By SHLOMO BRODYPublished: OCTOBER 8, 2009 21:03AdvertisementQ. Should an American visiting Israel observe the Diaspora's second festival day?
With the developments of modern transportation, the sight of tourists in Israel marking a second day of the festivals has become a common, sometimes comedic, phenomenon. Witness, for example, the post-Simhat Torah festivities (hakafot shniyot) in Jerusalem's Liberty Bell Park, where foreigners dressed in suits dance with Torah scrolls while the natives play musical instruments and snap photographs.
As we saw last week, the Talmud ordains that Diaspora Jews must "heed the customs of their ancestors" and observe a second day of the festival. Based on this denotation of the second day as a "custom" (Hilchot Yom Tov 6:14), many scholars asserted that holiday travelers should follow the established rules governing all visitors to places with differing practices.
The Sages were wary of tourists quickly dropping their hometown customs, but also of their creating dissonance by introducing different practices into well-established communities. They asserted that a visitor must observe the stringencies of both his hometown customs and local practices (Pesahim 51b). When possible, he should observe his own customs privately, lest it cause rifts with the locals, but if that is not feasible, he should abstain from following his personal practices (MB 468:14).
When, however, tourists travel to a place in which there is no established community ("midbar," meaning a desert, but also a place devoid of religion), they may unabashedly maintain their personal practices.
Based on this logic, Rabbi Yosef Karo (16th century, Safed) contended that foreigners visiting Israel (Avkat Rochel 26), or Israelis travelling in the Diaspora (OC 496:3), must act stringently regarding the appropriate customs. As such, an Israeli visiting an established Jewish community must refrain from publicly performing any forbidden activities (melacha) and should dress appropriately for the holiday (MB 496:13). One exception might be a tropical island containing Pessah resort hotels, where no established communal practice exists.
Accordingly, an Israeli should be allowed to perform melacha in private, and a minority of decisors did indeed rule this way (Turei Zahav 496:2). The majority of scholars, however, forbid it entirely, either because these activities were deemed impossible to hide, or because the entire Diaspora's universal acceptance of the second-day festival rendered it a "super-custom" from which one could not divert even slightly (Aruch Hashulhan 496:4). An Israeli should, however, privately recite prayers and, when appropriate, don tefillin.
Similarly a foreigner visiting Israel should refrain from donning tefillin and performing any activity forbidden on festivals, while privately reciting an additional day of festival prayers (MB 496:13). The earliest sources, however, testify that foreigners regularly formed public minyanim (Kaf Hahaim 496:38), and this remains the contemporary practice, especially in hotels dedicated to serving foreigners.
Determining the status of long-term travelers has proven difficult throughout the centuries. In earlier generations, Jews moving with their families, even if they intended to return shortly to their native land, lost their old "citizenship" since their new activities established a domicile for them (Responsa of the Radbaz No. 1073). Transportation improvements have made these determinations more complicated, with decisors debating the status of extended stays for diplomatic, professional and educational purposes.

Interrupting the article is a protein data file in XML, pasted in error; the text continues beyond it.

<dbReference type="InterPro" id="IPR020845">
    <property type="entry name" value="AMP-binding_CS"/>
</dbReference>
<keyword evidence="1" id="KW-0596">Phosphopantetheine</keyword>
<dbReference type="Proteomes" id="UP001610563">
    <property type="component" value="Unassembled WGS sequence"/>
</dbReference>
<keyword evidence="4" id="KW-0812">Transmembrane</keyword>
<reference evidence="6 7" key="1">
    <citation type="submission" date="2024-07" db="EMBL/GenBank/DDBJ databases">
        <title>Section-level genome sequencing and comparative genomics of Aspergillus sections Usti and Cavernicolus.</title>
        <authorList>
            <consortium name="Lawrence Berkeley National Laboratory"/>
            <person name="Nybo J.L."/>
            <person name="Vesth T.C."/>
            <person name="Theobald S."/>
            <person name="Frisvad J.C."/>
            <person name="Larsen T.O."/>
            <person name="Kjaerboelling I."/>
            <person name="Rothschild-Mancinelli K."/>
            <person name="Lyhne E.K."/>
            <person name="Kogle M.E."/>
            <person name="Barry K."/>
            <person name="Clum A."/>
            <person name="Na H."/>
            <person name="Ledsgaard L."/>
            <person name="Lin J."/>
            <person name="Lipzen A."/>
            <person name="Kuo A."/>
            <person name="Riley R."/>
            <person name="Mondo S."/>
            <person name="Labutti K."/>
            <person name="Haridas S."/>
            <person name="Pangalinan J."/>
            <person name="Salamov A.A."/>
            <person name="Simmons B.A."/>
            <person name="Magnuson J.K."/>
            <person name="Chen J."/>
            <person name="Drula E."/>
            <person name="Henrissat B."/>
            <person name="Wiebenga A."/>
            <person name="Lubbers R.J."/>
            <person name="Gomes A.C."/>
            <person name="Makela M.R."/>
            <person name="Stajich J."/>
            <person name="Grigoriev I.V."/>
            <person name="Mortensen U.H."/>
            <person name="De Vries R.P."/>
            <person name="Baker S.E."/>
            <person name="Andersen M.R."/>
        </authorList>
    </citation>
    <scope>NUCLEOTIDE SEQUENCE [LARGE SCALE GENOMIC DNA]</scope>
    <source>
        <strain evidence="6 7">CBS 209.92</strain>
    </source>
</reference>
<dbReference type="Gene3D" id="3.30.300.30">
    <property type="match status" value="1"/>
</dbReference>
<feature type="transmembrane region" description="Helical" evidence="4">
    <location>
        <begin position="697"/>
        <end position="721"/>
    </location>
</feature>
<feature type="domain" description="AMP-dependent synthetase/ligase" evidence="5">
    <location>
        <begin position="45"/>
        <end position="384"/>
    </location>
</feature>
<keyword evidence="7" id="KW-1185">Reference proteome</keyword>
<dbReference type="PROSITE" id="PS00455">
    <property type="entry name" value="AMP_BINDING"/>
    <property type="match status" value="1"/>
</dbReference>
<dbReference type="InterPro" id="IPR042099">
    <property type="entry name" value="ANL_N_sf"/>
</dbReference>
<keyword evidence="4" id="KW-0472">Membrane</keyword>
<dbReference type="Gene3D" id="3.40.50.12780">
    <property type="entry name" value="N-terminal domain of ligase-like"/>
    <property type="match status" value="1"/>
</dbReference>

Rabbi Tzvi Ashkenazi (d. 1718) challenged this model, arguing that the paradigm of customs was inappropriate here since every stringency (e.g., not performing work) came with significant cost (e.g., not fulfilling the biblical commandment of tefillin), and possibly violated the Torah's prohibition of augmenting or detracting from the mitzva corpus (Hacham Tzvi 167). His claim that one's current location determines festival observances was later enhanced by Jerusalem's chief Rabbi Shmuel Salant (d. 1909), who noted that before the calendar was fixed, ancient Diaspora pilgrims visiting Jerusalem would follow local custom. As such, when the Talmud demands that Jews heed their ancient customs, this actually requires Diaspora Jews visiting Israel to observe only one day, and traveling Israelis to keep the second day in its entirety (Sefer Eretz Yisrael).
Furthermore, Rabbi Shneur Zalman of Liadi and Rabbi Haim Soloveitchik of Brisk both claimed (the former for mystical reasons, the latter based on Talmudic analysis) that "sanctified time" could only apply for one day in Israel, precluding any second-day observances here (Shulhan Aruch Harav Tanina 1:8).
Relying on these cogent arguments, some decisors have adopted Karo's paradigm, but used Ashkenazi's position to justify more lenient standards for determining who constitutes an Israeli, including those who own Israeli property here or spend every festival in the country. Others, like Rabbi Joseph Soloveitchik (and possibly Salant himself), argued that Diaspora visitors should maintain the stringencies of both positions, colloquially known as "keeping a day and a half." This increasingly popular position, in which one refrains from melacha but prays and dons tefillin like an Israeli, has added new dimensions to the varying ways in which Diaspora Jews practice while in the Holy Land.
The author, editor of Tradition Online and the Text & Texture blog (text.rcarabbis.org), teaches in Yeshivat Hakotel. JPostRabbi@yahoo.com
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